Blog

Does it quack? Determining who is a worker

Richard Faulks

12 Nov 2019

Topics

  • Compensation
  • Employment Law
  • Personal Injury

The courts often have to determine whether an injured person is considered to be a worker, and therefore entitled to compensation if they suffer injury during the course of an activity. In this article Richard Faulks discusses which factors are taken into consideration when determining if someone is considered to be a worker.

Does it quack?

Famously, in the case Re Porter: Ex Parte TWU (1989) the court stressed the need to look at the totality of the relationship between the parties involved, not the labels used to describe it. They said: ‘the parties cannot create something which has every feature of a rooster, but call it a duck and insist everybody recognise it as a duck’.

Who is a worker?

In the ACT, the definition of ‘worker’ under the Workers Compensation Act 1951 (the Act) is a very broad one. It covers individuals who:

(a) work under a contract of service;

(b) work under a contract for labour only or substantially for labour only; or

(c)  work for another person under a contract subject to certain exceptions.

Determining who is a worker must be decided on the facts of each case and the Act provides examples and notes of who would be considered to be an employee or worker. The operation of the Act can also extend to regular contractors.

What happened in House Rules?

A recent decision in the NSW Workers Compensation Commission demonstrated how broad the interpretation of workers compensation legislation can be. A contestant on the Channel 7 reality TV show, House Rules, was successful in seeking workers compensation for a psychological injury suffered during the course of the show. She alleged bullying and harassment, which was not just allowed to occur but even encouraged by the producer of the show.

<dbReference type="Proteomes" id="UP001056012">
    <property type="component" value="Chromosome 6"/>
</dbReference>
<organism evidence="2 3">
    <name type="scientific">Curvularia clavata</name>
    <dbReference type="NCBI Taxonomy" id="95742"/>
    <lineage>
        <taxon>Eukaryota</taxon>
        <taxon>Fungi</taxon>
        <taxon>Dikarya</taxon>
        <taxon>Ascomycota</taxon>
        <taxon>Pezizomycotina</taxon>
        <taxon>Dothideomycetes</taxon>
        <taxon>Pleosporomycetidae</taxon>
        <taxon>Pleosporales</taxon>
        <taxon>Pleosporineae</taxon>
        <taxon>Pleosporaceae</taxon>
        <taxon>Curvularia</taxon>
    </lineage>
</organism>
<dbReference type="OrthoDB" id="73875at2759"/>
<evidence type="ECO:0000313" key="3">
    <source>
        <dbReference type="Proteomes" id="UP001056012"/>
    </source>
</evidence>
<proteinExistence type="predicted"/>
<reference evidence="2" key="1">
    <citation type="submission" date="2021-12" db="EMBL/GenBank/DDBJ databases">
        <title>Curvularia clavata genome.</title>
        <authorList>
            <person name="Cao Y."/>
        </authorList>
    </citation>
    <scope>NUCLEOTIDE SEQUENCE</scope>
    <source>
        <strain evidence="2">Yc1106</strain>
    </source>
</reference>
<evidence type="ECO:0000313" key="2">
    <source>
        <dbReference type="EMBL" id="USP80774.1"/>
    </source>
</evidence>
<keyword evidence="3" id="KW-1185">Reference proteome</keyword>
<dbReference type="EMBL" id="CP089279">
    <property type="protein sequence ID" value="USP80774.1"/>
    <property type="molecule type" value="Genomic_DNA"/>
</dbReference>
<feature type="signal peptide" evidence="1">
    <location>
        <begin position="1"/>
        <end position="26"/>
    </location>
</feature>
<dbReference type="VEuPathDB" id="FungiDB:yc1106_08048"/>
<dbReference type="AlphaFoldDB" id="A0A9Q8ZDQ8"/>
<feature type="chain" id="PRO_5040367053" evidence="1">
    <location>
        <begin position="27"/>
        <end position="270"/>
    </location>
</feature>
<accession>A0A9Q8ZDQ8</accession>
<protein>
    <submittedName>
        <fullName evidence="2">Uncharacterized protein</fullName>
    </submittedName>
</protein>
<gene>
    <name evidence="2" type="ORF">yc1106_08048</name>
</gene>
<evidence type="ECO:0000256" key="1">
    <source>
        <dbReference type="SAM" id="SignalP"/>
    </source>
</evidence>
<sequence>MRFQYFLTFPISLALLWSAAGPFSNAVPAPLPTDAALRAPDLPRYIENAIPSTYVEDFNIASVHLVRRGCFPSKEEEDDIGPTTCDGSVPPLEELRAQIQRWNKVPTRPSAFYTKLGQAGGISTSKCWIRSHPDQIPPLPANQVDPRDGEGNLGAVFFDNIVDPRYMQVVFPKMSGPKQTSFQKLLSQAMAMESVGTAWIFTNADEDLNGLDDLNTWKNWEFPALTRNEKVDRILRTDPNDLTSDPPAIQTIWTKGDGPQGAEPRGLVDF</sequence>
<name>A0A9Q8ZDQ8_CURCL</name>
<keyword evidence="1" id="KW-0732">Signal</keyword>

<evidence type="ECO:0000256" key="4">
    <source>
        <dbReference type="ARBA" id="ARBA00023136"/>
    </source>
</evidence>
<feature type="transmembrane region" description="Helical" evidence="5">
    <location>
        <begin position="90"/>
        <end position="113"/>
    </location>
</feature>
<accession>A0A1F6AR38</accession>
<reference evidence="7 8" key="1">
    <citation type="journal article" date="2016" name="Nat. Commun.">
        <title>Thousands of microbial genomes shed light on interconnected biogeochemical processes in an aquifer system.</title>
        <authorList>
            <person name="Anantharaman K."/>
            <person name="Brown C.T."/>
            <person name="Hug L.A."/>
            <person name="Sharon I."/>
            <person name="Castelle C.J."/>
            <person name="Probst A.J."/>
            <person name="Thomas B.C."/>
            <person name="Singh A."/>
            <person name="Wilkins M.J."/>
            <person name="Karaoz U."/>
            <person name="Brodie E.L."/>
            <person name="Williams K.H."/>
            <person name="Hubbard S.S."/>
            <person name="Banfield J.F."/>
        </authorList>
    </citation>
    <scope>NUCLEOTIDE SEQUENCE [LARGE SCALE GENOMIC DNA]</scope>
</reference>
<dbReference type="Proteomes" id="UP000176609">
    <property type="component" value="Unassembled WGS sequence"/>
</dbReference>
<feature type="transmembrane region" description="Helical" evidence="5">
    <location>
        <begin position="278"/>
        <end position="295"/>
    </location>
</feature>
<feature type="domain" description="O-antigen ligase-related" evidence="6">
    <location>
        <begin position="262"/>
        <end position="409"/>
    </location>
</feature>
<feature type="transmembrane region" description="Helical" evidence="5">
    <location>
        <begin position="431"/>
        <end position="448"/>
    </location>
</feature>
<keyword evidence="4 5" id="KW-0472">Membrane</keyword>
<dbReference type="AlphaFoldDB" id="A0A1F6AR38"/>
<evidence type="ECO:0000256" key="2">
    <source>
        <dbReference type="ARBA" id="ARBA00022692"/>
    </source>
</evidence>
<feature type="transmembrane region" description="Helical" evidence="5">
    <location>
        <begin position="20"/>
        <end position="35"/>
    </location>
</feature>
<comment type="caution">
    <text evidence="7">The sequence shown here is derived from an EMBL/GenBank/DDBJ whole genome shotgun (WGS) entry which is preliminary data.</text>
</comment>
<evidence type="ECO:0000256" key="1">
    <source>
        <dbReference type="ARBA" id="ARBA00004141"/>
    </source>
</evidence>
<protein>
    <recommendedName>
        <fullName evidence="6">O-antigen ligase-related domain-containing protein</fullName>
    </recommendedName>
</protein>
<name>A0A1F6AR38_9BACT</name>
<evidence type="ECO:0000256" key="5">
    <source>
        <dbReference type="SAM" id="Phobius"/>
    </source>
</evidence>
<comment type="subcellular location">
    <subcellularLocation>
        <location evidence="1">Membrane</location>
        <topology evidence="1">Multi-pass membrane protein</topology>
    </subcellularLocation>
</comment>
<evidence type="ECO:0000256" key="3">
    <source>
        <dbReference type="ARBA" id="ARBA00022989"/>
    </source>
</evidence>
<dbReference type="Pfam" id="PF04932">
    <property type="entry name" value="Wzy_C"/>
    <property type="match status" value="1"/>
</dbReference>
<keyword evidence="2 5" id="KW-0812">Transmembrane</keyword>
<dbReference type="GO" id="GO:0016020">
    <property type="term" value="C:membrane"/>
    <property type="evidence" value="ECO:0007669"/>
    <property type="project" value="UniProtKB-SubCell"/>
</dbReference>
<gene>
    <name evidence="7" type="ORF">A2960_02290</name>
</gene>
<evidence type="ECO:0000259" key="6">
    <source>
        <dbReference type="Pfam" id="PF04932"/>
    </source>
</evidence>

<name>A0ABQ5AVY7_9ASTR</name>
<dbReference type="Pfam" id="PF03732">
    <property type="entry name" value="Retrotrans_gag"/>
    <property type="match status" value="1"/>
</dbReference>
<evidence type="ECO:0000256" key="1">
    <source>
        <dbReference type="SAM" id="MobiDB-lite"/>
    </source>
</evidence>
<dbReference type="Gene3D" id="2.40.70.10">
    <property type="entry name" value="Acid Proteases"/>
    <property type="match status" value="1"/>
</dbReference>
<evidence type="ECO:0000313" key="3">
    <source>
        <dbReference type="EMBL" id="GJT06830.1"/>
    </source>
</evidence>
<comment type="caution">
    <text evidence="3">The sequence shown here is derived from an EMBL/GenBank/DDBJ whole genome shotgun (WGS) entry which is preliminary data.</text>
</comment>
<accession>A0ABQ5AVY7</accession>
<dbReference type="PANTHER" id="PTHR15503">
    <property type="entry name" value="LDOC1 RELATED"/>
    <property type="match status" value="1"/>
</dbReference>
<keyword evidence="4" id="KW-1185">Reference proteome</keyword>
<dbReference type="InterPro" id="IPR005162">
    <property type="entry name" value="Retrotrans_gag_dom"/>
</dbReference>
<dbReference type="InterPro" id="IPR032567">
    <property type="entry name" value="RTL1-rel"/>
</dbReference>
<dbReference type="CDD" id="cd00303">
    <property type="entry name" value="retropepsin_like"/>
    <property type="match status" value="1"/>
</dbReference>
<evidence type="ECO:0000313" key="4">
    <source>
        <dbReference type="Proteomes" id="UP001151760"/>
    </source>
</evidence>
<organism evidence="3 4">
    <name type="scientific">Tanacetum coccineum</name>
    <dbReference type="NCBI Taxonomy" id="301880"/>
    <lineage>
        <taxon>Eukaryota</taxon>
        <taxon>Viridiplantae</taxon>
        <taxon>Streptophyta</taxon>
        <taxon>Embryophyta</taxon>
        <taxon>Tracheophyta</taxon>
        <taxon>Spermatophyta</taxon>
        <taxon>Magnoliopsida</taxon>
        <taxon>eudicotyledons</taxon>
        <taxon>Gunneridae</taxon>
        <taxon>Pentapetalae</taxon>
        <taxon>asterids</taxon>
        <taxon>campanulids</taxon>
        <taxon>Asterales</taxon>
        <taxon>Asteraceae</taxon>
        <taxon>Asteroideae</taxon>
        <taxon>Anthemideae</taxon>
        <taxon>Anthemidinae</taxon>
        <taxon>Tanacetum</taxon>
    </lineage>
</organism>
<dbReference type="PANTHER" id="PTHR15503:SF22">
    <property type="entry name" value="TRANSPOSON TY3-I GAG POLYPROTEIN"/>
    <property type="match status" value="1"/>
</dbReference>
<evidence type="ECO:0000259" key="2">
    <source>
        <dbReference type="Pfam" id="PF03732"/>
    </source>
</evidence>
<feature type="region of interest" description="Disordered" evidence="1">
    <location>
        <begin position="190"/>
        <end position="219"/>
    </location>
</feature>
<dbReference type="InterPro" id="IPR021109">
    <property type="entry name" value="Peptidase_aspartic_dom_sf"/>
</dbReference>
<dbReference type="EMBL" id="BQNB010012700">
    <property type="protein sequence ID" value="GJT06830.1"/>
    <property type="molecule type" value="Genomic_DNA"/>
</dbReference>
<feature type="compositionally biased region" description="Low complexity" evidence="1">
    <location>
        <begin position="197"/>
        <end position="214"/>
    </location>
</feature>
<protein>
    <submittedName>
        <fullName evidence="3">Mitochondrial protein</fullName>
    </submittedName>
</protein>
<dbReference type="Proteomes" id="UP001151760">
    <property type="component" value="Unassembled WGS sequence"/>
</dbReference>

What about the contract?

The Commission rejected the argument that there was no employer/employee relationship. Channel 7 had pointed to the fact that there was a contract that expressly said that participation in the program was not employment. However, the worker argued , and the Commission accepted, that such a term in a contract doesn’t detract from the true characterisation of the relationship. In light of all of the relevant factors, including the control exhibited by the program’s producers over contestants, the relationship when viewed as a totality was really one of employment.

In other words, this was a duck even though Channel 7 tried to call it a rooster!

The lesson from the case above is that it doesn’t really matter what might be a term in the contract of engagement. The significant issues will be the true nature of the relationship, and the way in which the ’employer’ controls and exercises authority over the ‘worker’.

How can we help?

If you’d like to find out more about ensuring correct classifications, or any aspect of employment law, personal injury or workers compensation, contact us on 02 6285 8000 or by email.